Reoccurring Injury, Chronic Health Conditions, and Behavioral Health: Gender Differences in the Causes of Workers' Compensation Claims

J Occup Environ Med. 2018 Aug;60(8):710-716. doi: 10.1097/JOM.0000000000001301.


Objective: The aim of this study was o examine how work and nonwork health-related factors contribute to workers' compensation (WC) claims by gender.

Methods: Workers (N = 16,926) were enrolled in the Pinnacol Assurance Health Risk Management study, a multiyear, longitudinal research program assessing small and medium-sized enterprises in Colorado. Hypotheses were tested using gender-stratified logistic regression models.

Results: For both women and men, having incurred a prior WC claim increased the odds of a future claim. The combination of incurring a prior claim and having metabolic health conditions resulted in lower odds of a future claim. Behavioral health risk factors increased the odds of having a claim more so among women than among men.

Conclusion: This study provides data to support multifactorial injury theories, and the need for injury prevention efforts that consider workplace conditions as well as worker health.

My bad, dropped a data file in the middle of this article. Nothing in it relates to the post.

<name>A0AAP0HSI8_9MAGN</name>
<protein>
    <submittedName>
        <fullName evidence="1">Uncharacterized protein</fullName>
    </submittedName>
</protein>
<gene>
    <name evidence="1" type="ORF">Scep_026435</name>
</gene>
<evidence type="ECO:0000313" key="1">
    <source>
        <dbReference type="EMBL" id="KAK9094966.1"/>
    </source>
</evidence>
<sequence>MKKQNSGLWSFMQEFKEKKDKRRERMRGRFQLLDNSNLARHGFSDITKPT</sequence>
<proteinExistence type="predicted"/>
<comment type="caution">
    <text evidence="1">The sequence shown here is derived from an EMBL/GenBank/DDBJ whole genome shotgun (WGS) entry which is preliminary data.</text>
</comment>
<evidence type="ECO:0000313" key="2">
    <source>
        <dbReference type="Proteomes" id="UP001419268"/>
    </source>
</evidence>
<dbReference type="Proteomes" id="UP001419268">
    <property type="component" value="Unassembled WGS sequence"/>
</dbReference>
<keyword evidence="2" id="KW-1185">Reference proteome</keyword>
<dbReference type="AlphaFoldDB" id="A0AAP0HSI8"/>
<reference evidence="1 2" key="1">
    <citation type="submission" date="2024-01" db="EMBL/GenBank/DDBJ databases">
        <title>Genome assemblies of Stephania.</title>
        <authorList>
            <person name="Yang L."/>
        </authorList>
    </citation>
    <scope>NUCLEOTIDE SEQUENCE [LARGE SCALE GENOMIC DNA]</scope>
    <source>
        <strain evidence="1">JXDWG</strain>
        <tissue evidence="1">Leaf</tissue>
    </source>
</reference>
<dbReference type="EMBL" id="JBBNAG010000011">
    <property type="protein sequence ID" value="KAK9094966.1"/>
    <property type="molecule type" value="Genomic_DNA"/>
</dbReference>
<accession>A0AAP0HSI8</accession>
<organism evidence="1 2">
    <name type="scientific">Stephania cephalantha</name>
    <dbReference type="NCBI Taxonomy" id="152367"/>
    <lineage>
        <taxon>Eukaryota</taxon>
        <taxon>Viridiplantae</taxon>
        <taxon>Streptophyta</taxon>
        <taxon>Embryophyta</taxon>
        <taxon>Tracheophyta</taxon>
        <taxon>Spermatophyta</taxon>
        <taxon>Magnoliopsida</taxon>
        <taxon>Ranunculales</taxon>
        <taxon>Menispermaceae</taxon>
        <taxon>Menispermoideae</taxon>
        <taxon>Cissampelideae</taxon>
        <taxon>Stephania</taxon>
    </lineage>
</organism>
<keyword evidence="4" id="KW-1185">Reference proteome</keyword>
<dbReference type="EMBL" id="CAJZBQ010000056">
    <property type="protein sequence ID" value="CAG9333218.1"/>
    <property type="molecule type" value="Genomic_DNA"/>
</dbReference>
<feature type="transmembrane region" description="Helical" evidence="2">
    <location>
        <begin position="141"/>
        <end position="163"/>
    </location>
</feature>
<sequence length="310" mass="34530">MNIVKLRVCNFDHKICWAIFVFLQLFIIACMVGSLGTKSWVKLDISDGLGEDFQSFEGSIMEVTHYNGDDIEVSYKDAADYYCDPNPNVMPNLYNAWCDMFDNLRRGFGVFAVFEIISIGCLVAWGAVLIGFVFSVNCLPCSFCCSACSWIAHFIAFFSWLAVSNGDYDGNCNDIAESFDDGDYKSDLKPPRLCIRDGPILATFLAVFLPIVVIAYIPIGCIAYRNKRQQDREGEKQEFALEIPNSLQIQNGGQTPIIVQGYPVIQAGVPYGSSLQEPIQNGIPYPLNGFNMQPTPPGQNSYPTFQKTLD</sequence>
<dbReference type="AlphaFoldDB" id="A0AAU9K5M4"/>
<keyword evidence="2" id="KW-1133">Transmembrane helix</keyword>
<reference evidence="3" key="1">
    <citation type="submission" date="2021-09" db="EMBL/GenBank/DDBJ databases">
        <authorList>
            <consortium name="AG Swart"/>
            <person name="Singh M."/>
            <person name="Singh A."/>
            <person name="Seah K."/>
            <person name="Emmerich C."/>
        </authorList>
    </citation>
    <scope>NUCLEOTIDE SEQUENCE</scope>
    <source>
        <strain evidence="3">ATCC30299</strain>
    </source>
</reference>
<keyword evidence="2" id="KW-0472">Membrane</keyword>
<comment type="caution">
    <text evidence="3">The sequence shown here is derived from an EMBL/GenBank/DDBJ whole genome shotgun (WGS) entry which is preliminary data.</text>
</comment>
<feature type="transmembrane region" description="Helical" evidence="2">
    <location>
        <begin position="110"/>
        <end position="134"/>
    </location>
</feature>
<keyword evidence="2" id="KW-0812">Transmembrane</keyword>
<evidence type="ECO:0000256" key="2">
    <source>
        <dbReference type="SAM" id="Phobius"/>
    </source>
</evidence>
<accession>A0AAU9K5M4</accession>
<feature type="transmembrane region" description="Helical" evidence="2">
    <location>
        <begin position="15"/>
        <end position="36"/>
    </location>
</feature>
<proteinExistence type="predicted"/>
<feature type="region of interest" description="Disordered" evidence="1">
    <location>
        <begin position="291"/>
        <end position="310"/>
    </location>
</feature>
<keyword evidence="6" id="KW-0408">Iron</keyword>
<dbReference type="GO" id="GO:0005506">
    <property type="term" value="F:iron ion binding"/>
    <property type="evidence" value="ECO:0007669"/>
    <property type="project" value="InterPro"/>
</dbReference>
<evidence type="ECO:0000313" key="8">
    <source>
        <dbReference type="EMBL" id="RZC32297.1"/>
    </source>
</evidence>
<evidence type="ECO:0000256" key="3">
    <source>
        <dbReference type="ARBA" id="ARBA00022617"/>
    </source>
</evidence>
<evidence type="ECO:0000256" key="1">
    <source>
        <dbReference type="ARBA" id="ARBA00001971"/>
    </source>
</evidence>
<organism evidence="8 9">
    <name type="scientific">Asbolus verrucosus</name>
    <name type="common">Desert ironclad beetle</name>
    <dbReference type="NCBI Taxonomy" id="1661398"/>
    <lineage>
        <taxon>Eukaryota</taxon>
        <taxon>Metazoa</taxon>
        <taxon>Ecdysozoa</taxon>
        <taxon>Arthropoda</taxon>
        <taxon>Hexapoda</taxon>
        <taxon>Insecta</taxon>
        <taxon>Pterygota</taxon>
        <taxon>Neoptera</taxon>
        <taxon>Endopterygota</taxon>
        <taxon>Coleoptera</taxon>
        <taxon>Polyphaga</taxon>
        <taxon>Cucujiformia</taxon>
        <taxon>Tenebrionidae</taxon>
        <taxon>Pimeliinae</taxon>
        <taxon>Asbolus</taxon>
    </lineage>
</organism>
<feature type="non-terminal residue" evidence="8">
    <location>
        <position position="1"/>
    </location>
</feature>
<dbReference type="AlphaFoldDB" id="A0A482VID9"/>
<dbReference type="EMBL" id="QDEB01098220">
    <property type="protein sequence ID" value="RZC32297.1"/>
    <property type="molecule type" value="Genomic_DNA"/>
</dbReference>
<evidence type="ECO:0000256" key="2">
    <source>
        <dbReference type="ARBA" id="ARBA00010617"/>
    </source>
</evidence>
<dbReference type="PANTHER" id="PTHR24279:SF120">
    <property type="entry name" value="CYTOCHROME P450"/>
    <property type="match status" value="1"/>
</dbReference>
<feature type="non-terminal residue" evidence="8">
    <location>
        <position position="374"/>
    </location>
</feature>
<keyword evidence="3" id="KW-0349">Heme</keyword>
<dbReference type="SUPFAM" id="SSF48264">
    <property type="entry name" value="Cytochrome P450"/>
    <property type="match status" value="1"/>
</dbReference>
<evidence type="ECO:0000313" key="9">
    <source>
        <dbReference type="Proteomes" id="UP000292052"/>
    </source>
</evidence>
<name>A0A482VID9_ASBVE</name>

Publication types

  • Research Support, U.S. Gov't, P.H.S.

MeSH terms

  • Adolescent
  • Adult
  • Aged
  • Arthritis / epidemiology
  • Chronic Disease
  • Colorado / epidemiology
  • Digestive System Diseases / epidemiology
  • Female
  • Headache Disorders / epidemiology
  • Health Behavior*
  • Health Surveys
  • Heart Diseases / epidemiology
  • Humans
  • Longitudinal Studies
  • Male
  • Mental Disorders / epidemiology*
  • Metabolic Diseases / epidemiology*
  • Middle Aged
  • Musculoskeletal Pain / epidemiology
  • Neoplasms / epidemiology
  • Occupational Injuries / epidemiology*
  • Recurrence
  • Respiratory Tract Diseases / epidemiology
  • Sex Factors
  • Substance-Related Disorders / epidemiology
  • Urologic Diseases / epidemiology
  • Workers' Compensation / statistics & numerical data*
  • Young Adult